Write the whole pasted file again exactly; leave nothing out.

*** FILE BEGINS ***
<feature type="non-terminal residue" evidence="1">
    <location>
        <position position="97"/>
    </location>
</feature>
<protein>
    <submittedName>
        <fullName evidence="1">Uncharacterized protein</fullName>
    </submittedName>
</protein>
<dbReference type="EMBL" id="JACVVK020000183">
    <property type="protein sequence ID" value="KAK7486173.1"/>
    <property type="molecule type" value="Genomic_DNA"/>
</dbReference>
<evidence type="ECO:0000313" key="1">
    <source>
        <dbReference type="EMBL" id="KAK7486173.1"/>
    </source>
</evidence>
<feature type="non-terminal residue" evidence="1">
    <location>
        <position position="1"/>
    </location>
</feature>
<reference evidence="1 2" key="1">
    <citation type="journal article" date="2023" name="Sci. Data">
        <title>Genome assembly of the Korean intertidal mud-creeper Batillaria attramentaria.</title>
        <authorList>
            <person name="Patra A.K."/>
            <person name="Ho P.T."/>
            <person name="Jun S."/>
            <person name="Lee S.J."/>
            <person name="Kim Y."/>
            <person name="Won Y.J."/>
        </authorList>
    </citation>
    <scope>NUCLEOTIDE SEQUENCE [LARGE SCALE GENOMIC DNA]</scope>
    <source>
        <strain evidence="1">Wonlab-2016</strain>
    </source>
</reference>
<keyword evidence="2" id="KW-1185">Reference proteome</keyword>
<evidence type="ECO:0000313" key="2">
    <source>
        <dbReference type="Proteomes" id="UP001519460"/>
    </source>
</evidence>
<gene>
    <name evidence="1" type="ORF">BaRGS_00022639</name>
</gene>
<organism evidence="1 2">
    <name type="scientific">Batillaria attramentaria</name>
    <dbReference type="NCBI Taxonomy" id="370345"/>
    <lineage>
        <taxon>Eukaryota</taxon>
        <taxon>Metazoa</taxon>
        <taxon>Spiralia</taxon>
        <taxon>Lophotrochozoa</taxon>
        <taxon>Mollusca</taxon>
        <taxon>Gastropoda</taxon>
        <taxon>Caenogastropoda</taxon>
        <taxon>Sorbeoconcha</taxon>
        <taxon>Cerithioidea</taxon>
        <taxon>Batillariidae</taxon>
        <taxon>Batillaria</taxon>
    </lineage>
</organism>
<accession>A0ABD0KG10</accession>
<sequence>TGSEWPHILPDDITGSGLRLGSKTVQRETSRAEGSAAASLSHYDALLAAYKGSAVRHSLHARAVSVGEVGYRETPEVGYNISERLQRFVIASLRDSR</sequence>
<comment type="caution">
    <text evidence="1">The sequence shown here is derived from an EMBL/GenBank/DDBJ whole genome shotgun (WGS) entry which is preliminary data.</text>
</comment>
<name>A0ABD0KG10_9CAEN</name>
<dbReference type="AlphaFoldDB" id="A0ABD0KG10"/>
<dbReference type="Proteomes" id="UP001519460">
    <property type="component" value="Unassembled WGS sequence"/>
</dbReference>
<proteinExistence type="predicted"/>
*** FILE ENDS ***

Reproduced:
<feature type="non-terminal residue" evidence="1">
    <location>
        <position position="97"/>
    </location>
</feature>
<protein>
    <submittedName>
        <fullName evidence="1">Uncharacterized protein</fullName>
    </submittedName>
</protein>
<dbReference type="EMBL" id="JACVVK020000183">
    <property type="protein sequence ID" value="KAK7486173.1"/>
    <property type="molecule type" value="Genomic_DNA"/>
</dbReference>
<evidence type="ECO:0000313" key="1">
    <source>
        <dbReference type="EMBL" id="KAK7486173.1"/>
    </source>
</evidence>
<feature type="non-terminal residue" evidence="1">
    <location>
        <position position="1"/>
    </location>
</feature>
<reference evidence="1 2" key="1">
    <citation type="journal article" date="2023" name="Sci. Data">
        <title>Genome assembly of the Korean intertidal mud-creeper Batillaria attramentaria.</title>
        <authorList>
            <person name="Patra A.K."/>
            <person name="Ho P.T."/>
            <person name="Jun S."/>
            <person name="Lee S.J."/>
            <person name="Kim Y."/>
            <person name="Won Y.J."/>
        </authorList>
    </citation>
    <scope>NUCLEOTIDE SEQUENCE [LARGE SCALE GENOMIC DNA]</scope>
    <source>
        <strain evidence="1">Wonlab-2016</strain>
    </source>
</reference>
<keyword evidence="2" id="KW-1185">Reference proteome</keyword>
<evidence type="ECO:0000313" key="2">
    <source>
        <dbReference type="Proteomes" id="UP001519460"/>
    </source>
</evidence>
<gene>
    <name evidence="1" type="ORF">BaRGS_00022639</name>
</gene>
<organism evidence="1 2">
    <name type="scientific">Batillaria attramentaria</name>
    <dbReference type="NCBI Taxonomy" id="370345"/>
    <lineage>
        <taxon>Eukaryota</taxon>
        <taxon>Metazoa</taxon>
        <taxon>Spiralia</taxon>
        <taxon>Lophotrochozoa</taxon>
        <taxon>Mollusca</taxon>
        <taxon>Gastropoda</taxon>
        <taxon>Caenogastropoda</taxon>
        <taxon>Sorbeoconcha</taxon>
        <taxon>Cerithioidea</taxon>
        <taxon>Batillariidae</taxon>
        <taxon>Batillaria</taxon>
    </lineage>
</organism>
<accession>A0ABD0KG10</accession>
<sequence>TGSEWPHILPDDITGSGLRLGSKTVQRETSRAEGSAAASLSHYDALLAAYKGSAVRHSLHARAVSVGEVGYRETPEVGYNISERLQRFVIASLRDSR</sequence>
<comment type="caution">
    <text evidence="1">The sequence shown here is derived from an EMBL/GenBank/DDBJ whole genome shotgun (WGS) entry which is preliminary data.</text>
</comment>
<name>A0ABD0KG10_9CAEN</name>
<dbReference type="AlphaFoldDB" id="A0ABD0KG10"/>
<dbReference type="Proteomes" id="UP001519460">
    <property type="component" value="Unassembled WGS sequence"/>
</dbReference>
<proteinExistence type="predicted"/>